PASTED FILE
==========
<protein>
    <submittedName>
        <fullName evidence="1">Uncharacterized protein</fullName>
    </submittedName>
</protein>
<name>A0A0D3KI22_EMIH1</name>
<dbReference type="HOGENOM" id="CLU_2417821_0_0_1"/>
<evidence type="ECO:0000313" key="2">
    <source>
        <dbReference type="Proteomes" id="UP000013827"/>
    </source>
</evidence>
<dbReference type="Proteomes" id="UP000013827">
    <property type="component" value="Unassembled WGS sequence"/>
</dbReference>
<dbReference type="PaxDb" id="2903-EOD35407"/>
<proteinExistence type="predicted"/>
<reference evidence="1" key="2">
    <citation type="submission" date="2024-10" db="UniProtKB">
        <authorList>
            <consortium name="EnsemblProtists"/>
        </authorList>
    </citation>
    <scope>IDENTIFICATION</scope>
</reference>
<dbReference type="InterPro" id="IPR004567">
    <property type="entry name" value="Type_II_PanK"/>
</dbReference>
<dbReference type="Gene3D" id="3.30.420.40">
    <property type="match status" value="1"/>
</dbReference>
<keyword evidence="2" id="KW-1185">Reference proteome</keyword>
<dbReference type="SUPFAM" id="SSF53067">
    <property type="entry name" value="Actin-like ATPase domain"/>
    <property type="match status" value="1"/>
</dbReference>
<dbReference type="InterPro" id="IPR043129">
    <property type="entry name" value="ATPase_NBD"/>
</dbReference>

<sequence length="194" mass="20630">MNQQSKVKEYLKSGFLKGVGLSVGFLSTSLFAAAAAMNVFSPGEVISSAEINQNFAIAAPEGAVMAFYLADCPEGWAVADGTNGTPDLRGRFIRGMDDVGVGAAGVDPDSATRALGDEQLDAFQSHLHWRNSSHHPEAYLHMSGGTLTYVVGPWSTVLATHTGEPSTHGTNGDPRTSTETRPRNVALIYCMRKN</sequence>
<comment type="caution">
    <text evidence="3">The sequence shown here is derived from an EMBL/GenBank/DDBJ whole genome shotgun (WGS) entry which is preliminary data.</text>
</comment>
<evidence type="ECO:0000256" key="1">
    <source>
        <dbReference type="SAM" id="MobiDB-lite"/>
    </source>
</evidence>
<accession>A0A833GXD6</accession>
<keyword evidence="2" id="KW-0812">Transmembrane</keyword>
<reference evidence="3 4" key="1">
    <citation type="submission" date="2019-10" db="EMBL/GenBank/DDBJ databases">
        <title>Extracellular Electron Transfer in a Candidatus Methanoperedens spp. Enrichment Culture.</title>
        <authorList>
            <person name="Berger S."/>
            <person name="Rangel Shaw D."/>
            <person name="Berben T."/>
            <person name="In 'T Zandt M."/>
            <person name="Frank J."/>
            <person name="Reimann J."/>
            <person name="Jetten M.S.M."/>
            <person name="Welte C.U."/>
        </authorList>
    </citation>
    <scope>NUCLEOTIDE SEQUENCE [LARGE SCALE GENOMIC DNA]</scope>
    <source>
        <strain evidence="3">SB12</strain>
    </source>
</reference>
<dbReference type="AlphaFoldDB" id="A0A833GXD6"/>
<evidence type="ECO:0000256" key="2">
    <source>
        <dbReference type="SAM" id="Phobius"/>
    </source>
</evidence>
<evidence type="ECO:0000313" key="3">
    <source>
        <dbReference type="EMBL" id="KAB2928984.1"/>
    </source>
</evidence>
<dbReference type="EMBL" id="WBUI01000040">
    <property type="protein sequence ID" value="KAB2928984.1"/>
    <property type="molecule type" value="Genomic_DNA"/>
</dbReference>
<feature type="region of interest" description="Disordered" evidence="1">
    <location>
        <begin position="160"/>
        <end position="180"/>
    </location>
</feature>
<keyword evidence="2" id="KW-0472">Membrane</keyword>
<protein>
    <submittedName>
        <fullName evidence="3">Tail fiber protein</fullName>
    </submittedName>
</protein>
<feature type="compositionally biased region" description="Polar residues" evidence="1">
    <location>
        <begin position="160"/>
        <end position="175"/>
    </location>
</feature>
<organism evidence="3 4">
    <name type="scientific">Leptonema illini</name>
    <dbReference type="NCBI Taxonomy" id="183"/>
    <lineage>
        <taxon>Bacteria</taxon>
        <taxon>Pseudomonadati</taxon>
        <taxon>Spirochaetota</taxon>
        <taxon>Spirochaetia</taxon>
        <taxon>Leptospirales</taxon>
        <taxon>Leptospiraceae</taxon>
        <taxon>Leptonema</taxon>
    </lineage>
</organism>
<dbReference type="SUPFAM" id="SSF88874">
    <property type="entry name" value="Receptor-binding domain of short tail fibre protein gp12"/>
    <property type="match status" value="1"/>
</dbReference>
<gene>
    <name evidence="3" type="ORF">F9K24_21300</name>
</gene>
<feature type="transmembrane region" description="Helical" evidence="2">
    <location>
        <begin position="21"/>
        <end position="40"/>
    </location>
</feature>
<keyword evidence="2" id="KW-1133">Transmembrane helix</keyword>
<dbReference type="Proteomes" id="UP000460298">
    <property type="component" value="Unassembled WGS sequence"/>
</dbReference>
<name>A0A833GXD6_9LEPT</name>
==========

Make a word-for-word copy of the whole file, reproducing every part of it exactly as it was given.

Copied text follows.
<protein>
    <submittedName>
        <fullName evidence="1">Uncharacterized protein</fullName>
    </submittedName>
</protein>
<name>A0A0D3KI22_EMIH1</name>
<dbReference type="HOGENOM" id="CLU_2417821_0_0_1"/>
<evidence type="ECO:0000313" key="2">
    <source>
        <dbReference type="Proteomes" id="UP000013827"/>
    </source>
</evidence>
<dbReference type="Proteomes" id="UP000013827">
    <property type="component" value="Unassembled WGS sequence"/>
</dbReference>
<dbReference type="PaxDb" id="2903-EOD35407"/>
<proteinExistence type="predicted"/>
<reference evidence="1" key="2">
    <citation type="submission" date="2024-10" db="UniProtKB">
        <authorList>
            <consortium name="EnsemblProtists"/>
        </authorList>
    </citation>
    <scope>IDENTIFICATION</scope>
</reference>
<dbReference type="InterPro" id="IPR004567">
    <property type="entry name" value="Type_II_PanK"/>
</dbReference>
<dbReference type="Gene3D" id="3.30.420.40">
    <property type="match status" value="1"/>
</dbReference>
<keyword evidence="2" id="KW-1185">Reference proteome</keyword>
<dbReference type="SUPFAM" id="SSF53067">
    <property type="entry name" value="Actin-like ATPase domain"/>
    <property type="match status" value="1"/>
</dbReference>
<dbReference type="InterPro" id="IPR043129">
    <property type="entry name" value="ATPase_NBD"/>
</dbReference>

<sequence length="194" mass="20630">MNQQSKVKEYLKSGFLKGVGLSVGFLSTSLFAAAAAMNVFSPGEVISSAEINQNFAIAAPEGAVMAFYLADCPEGWAVADGTNGTPDLRGRFIRGMDDVGVGAAGVDPDSATRALGDEQLDAFQSHLHWRNSSHHPEAYLHMSGGTLTYVVGPWSTVLATHTGEPSTHGTNGDPRTSTETRPRNVALIYCMRKN</sequence>
<comment type="caution">
    <text evidence="3">The sequence shown here is derived from an EMBL/GenBank/DDBJ whole genome shotgun (WGS) entry which is preliminary data.</text>
</comment>
<evidence type="ECO:0000256" key="1">
    <source>
        <dbReference type="SAM" id="MobiDB-lite"/>
    </source>
</evidence>
<accession>A0A833GXD6</accession>
<keyword evidence="2" id="KW-0812">Transmembrane</keyword>
<reference evidence="3 4" key="1">
    <citation type="submission" date="2019-10" db="EMBL/GenBank/DDBJ databases">
        <title>Extracellular Electron Transfer in a Candidatus Methanoperedens spp. Enrichment Culture.</title>
        <authorList>
            <person name="Berger S."/>
            <person name="Rangel Shaw D."/>
            <person name="Berben T."/>
            <person name="In 'T Zandt M."/>
            <person name="Frank J."/>
            <person name="Reimann J."/>
            <person name="Jetten M.S.M."/>
            <person name="Welte C.U."/>
        </authorList>
    </citation>
    <scope>NUCLEOTIDE SEQUENCE [LARGE SCALE GENOMIC DNA]</scope>
    <source>
        <strain evidence="3">SB12</strain>
    </source>
</reference>
<dbReference type="AlphaFoldDB" id="A0A833GXD6"/>
<evidence type="ECO:0000256" key="2">
    <source>
        <dbReference type="SAM" id="Phobius"/>
    </source>
</evidence>
<evidence type="ECO:0000313" key="3">
    <source>
        <dbReference type="EMBL" id="KAB2928984.1"/>
    </source>
</evidence>
<dbReference type="EMBL" id="WBUI01000040">
    <property type="protein sequence ID" value="KAB2928984.1"/>
    <property type="molecule type" value="Genomic_DNA"/>
</dbReference>
<feature type="region of interest" description="Disordered" evidence="1">
    <location>
        <begin position="160"/>
        <end position="180"/>
    </location>
</feature>
<keyword evidence="2" id="KW-0472">Membrane</keyword>
<protein>
    <submittedName>
        <fullName evidence="3">Tail fiber protein</fullName>
    </submittedName>
</protein>
<feature type="compositionally biased region" description="Polar residues" evidence="1">
    <location>
        <begin position="160"/>
        <end position="175"/>
    </location>
</feature>
<organism evidence="3 4">
    <name type="scientific">Leptonema illini</name>
    <dbReference type="NCBI Taxonomy" id="183"/>
    <lineage>
        <taxon>Bacteria</taxon>
        <taxon>Pseudomonadati</taxon>
        <taxon>Spirochaetota</taxon>
        <taxon>Spirochaetia</taxon>
        <taxon>Leptospirales</taxon>
        <taxon>Leptospiraceae</taxon>
        <taxon>Leptonema</taxon>
    </lineage>
</organism>
<dbReference type="SUPFAM" id="SSF88874">
    <property type="entry name" value="Receptor-binding domain of short tail fibre protein gp12"/>
    <property type="match status" value="1"/>
</dbReference>
<gene>
    <name evidence="3" type="ORF">F9K24_21300</name>
</gene>
<feature type="transmembrane region" description="Helical" evidence="2">
    <location>
        <begin position="21"/>
        <end position="40"/>
    </location>
</feature>
<keyword evidence="2" id="KW-1133">Transmembrane helix</keyword>
<dbReference type="Proteomes" id="UP000460298">
    <property type="component" value="Unassembled WGS sequence"/>
</dbReference>
<name>A0A833GXD6_9LEPT</name>